We’ve just hired someone for a new position with our development team. It’s what I’d call a human interface design position. But it’s more than that. Anyway, Richard Zabilski applied for a totally different position in a new area of our business and we got talking and next thing I offered him a position I created more or less on the spot. I cannot imagine why it’s taken me 24 years to work out that it’s the look and feel more than just about anything else. Richard’s website is what won me. See it here.
This leads me to the interview process. You always find nuggets of gold a bit to the left or right of what you are looking for and need and the temptation to hire is strong even if unjustified.
We’ve just advertised a new position for our Brisbane office so the interview process starts again. This time we have 7 interview candidates and if they’re doing their homework on us they’ll read this entry and mention it in the interview on Thursday. (17/2) Let’s call it a challenge. They’re a diverse bunch of people with a couple in the mix because of the out of the norm experience they can bring to our team.
Our failure rate on new hires is about 15%. I don’t know if this is good or bad. I’m not happy with it because of the stress on the new hire when you say, after some time, we’re not a good match. Also there is the upheaval of the workplace and the cost. But every time we learn something.
This Brisbane position is interesting and says something about speed. We placed the ad at 5.30 am today (15/2) and will interview in 2 days time. Today we received over 30 applications.
I guess it proves the early bird/worm theory.
I spent last night and half today in Cairns (far north Queensland).
I’ve been working with newsagents for 23 years and it amazes me how different newsagencies can be.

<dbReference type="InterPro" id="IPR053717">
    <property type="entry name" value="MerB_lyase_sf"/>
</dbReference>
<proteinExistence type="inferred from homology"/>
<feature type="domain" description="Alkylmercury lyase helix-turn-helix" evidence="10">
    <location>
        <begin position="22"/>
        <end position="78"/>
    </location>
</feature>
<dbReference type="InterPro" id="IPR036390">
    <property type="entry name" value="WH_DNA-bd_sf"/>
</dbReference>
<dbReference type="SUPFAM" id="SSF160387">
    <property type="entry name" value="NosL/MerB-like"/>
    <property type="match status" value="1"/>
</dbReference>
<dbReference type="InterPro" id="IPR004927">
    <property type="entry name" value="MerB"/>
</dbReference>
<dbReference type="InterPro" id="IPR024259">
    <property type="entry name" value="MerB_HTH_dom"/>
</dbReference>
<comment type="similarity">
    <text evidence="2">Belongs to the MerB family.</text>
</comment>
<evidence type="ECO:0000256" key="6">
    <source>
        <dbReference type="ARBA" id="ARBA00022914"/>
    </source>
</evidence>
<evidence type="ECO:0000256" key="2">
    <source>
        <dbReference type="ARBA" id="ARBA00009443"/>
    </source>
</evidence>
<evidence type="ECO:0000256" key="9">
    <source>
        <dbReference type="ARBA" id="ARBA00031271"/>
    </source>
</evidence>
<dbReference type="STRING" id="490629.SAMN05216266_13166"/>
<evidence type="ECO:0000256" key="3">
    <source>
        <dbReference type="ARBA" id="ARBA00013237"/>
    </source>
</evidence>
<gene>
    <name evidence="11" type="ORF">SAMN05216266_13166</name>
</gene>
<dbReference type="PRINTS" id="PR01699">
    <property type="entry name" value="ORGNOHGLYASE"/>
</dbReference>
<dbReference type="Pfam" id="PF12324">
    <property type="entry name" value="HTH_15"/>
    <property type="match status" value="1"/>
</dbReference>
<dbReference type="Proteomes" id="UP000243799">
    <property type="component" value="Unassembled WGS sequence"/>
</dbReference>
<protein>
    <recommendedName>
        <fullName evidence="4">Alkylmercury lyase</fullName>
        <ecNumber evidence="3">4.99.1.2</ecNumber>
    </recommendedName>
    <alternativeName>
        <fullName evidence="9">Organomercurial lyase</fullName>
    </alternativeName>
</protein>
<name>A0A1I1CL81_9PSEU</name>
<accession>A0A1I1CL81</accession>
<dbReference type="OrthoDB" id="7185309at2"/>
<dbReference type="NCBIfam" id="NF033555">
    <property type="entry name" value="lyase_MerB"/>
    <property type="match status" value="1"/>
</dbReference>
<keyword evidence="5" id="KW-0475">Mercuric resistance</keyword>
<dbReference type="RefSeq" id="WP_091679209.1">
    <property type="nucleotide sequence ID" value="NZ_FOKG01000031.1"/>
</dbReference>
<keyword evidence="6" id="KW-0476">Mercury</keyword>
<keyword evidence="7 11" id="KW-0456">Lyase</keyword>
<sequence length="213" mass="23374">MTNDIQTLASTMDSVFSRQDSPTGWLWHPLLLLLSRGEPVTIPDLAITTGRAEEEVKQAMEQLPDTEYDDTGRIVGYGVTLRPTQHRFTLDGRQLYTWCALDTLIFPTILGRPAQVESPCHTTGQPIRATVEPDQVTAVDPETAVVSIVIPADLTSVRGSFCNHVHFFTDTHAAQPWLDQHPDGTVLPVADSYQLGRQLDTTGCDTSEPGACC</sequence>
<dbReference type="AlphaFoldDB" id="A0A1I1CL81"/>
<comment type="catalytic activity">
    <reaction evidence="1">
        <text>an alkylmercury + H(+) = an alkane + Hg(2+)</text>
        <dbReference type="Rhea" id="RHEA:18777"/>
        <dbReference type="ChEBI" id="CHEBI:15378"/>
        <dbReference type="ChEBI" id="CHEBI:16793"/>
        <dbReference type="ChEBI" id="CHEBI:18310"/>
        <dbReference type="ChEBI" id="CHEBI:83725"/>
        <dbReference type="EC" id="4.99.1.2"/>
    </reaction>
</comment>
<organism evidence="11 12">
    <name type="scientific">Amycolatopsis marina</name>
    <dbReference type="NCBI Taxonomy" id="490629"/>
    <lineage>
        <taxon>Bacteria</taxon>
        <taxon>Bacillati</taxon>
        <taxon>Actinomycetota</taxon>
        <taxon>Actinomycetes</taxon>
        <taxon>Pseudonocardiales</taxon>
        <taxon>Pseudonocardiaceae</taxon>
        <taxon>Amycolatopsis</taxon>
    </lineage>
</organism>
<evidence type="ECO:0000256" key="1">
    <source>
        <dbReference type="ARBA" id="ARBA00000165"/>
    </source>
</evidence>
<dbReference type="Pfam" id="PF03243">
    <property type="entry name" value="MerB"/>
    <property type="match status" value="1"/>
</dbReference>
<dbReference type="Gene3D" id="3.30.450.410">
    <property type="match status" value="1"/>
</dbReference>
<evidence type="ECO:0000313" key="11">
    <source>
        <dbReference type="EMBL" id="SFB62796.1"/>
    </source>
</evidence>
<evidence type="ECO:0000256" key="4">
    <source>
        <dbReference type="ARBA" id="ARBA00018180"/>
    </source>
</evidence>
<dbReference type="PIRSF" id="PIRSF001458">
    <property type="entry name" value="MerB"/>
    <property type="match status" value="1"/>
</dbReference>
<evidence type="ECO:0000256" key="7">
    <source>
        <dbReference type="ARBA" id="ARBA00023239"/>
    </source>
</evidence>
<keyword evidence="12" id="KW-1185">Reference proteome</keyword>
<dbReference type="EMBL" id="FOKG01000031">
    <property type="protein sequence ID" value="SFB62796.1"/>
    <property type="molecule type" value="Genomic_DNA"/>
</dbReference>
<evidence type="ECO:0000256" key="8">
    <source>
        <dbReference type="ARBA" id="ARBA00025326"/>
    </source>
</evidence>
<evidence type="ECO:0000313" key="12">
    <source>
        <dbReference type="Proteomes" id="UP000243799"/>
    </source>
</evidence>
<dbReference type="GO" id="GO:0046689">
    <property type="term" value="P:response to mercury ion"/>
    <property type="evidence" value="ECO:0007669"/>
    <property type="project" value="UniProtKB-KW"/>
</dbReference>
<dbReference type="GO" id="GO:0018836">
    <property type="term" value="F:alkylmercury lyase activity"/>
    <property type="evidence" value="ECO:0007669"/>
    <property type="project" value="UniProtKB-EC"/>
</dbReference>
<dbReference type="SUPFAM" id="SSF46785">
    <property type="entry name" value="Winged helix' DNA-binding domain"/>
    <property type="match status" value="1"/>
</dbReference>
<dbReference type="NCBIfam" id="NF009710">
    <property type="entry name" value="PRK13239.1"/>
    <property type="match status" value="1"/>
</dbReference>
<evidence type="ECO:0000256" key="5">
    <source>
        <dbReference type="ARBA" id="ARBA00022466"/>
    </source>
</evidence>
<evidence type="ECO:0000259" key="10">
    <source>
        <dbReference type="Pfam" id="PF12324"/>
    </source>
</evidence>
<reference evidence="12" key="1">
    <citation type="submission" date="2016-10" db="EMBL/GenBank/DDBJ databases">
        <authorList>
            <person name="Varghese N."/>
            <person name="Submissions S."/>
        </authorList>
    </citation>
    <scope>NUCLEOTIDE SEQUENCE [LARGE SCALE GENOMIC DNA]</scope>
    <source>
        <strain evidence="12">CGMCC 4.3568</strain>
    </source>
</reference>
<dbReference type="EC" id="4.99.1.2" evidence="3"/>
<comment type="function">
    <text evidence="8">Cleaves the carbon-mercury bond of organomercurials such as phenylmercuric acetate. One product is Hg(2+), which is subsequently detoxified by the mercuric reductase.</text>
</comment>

Take Cairns. There at 10PM the streets are buzzing with tourists and it’s not even high season. Opal shops were open as were some fashion stores and tour guide places.
The two newsagencies I visited were busy too. Selling all sorts of things.
It struck me comparing this to my own shop in Neighbors territory in Melbourne and how far our businesses are apart. Our challenges are quite different in so many ways yet similar in others. In Cairns, for example, the demands of tourism are HUGE. Language issues, product range, opening hours. It all makes for very different newsagencies.
Maybe I shouldn’t be surprised. But I was. I felt like I was in a foreign place walking the streets last night – not because of the tourists but because of the significant cultural, climate and economic differences to the places I am used to.
I was last in Cairns 6 months ago but this didn’t register then. Maybe my eyes weren’t open.
Listen to any politician and they’ll show you how statistics can be used to support any argument. We’ve been experiencing that first hand this week in our efforts to help newsagents to understand sell through rates.
One of the magazine distributors in unhappy with our approach which, while technically incorrect, provided a more real life view of magazine category performance than what they wanted.
Magazine distributors want to group magazines in a segment or category together to determine a sell through percentage. In the women’s weeklies category, for example, this could show a high sell through when half the titles perform below par.
While we could do what the supplier wants, the result would provide newsagents with a false sense of performance. However, to average averages also provides a false view of the world. So, we’re navigating a complex road in search of an ideal outcome for newsagents – one which accurately reports on the performance of each category and segment in their shop.
We’re also determining a goal sell through rate to justify a title taking a pocket. Having looked at data from 50 newsagencies now this is proving to be challenging. Our sense at the moment is that more than 50% of product received in most newsagencies does not pay its way. And it will be no surprise that it has been thus for years yet no one has actually fixed the problem.
Watch this space.
In this business we deal with independently owned small business people. In each of their markets they’re at the end of the food chain when it comes to supplier relationships, access to deals, negotiating strength and business acumen. Not in all cases but certainly most.
While it may seem harsh to talk of clients in this way, I’m not making the comments to offend but rather recognize a core challenge of small and even micro business. We are at the end of the food chain. And many of us are slipping away.